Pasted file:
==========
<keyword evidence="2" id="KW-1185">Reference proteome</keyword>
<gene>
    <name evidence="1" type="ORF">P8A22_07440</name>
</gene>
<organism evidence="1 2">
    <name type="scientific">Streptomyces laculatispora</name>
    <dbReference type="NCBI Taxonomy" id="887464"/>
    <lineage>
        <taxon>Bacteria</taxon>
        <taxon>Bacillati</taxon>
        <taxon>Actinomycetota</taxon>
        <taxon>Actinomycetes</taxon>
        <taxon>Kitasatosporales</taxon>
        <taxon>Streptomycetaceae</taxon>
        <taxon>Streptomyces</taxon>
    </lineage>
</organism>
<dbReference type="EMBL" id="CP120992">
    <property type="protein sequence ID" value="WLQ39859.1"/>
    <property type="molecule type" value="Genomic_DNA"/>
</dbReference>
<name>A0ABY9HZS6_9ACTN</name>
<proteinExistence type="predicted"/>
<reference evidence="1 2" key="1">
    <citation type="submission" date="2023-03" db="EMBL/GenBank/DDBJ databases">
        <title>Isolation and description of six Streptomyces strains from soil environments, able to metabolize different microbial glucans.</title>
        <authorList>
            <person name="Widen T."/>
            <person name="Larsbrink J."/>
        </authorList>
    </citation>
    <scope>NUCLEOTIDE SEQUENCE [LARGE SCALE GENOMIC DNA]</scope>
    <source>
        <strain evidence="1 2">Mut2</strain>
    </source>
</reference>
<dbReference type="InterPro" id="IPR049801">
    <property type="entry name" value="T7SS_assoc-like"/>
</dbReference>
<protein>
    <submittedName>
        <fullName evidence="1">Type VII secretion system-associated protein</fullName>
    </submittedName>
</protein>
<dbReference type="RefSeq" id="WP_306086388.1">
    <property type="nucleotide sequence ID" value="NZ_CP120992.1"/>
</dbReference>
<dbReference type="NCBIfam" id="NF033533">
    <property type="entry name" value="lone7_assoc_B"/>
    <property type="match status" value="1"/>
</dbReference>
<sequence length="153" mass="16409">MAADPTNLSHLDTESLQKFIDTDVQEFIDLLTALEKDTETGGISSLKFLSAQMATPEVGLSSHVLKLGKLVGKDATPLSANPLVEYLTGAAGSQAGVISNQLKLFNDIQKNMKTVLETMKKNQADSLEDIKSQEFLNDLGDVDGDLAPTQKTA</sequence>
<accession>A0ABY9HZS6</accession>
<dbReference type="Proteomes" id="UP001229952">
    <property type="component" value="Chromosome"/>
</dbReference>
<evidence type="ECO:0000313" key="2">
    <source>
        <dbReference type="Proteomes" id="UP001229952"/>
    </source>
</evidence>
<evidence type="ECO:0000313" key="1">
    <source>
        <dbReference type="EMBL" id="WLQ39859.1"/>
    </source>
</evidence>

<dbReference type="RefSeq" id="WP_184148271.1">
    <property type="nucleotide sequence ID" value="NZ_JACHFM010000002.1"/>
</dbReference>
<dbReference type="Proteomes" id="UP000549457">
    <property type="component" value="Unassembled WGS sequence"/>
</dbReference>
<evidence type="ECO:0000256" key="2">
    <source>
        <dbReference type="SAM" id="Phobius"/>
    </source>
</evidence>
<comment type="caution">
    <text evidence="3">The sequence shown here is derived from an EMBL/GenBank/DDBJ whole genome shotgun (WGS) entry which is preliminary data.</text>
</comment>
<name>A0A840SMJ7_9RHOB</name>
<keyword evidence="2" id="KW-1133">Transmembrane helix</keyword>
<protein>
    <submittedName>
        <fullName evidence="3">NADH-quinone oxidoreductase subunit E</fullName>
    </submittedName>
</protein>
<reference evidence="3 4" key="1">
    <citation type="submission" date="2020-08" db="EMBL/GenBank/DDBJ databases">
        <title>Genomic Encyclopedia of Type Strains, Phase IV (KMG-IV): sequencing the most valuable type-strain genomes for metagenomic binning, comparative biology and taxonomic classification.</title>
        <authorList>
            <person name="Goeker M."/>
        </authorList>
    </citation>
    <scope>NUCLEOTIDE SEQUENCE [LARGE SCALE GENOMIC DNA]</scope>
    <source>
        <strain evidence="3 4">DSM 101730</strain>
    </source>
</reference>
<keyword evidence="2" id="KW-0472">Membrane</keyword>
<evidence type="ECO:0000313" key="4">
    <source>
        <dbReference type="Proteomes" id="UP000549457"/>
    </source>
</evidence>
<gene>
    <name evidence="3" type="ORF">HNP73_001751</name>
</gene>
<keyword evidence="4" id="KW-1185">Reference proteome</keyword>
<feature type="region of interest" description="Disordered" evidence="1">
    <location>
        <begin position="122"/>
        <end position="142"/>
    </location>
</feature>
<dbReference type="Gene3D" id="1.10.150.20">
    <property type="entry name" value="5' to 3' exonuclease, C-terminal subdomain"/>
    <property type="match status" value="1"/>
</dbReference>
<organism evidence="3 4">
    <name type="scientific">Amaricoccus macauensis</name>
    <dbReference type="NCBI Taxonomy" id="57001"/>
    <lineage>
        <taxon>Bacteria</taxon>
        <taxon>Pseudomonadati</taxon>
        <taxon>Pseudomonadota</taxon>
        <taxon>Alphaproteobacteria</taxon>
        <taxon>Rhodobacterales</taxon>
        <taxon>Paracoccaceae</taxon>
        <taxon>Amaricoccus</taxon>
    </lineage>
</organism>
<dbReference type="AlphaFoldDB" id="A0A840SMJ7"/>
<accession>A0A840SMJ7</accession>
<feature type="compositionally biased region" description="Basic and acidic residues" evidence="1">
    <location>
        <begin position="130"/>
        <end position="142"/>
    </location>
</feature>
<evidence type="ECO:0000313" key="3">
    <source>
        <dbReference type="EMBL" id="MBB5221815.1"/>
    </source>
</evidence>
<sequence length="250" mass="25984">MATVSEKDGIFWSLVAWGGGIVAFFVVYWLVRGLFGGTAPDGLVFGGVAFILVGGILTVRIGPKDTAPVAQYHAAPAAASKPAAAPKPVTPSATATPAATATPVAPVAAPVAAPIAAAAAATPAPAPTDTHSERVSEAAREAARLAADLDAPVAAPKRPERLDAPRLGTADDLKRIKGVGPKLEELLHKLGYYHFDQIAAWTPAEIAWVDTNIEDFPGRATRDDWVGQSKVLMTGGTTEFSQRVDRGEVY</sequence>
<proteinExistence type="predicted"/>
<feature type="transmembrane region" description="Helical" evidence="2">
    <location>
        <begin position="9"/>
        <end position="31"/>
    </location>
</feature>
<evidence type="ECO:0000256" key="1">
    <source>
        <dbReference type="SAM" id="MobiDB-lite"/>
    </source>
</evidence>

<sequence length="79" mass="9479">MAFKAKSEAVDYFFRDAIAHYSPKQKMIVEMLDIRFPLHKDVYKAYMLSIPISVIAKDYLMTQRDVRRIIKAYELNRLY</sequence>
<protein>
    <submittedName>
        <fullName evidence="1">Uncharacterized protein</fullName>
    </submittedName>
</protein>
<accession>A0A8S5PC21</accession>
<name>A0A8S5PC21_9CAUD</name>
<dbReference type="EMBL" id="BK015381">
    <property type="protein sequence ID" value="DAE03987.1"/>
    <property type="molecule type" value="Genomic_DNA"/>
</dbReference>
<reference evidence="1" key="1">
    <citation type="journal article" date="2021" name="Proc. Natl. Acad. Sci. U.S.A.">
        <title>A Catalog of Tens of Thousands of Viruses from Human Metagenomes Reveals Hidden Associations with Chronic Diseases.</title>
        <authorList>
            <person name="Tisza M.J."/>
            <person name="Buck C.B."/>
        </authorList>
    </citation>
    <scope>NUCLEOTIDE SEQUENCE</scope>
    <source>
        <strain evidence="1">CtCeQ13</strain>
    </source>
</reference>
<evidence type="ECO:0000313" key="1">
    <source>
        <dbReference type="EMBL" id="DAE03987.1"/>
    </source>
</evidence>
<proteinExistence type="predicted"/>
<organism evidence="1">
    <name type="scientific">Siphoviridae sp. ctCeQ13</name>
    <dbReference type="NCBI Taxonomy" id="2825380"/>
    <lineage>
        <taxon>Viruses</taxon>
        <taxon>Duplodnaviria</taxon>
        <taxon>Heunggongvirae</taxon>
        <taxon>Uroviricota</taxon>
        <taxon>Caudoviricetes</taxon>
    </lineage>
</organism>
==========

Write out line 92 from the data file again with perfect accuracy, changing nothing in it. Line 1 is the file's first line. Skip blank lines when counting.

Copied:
            <person name="Goeker M."/>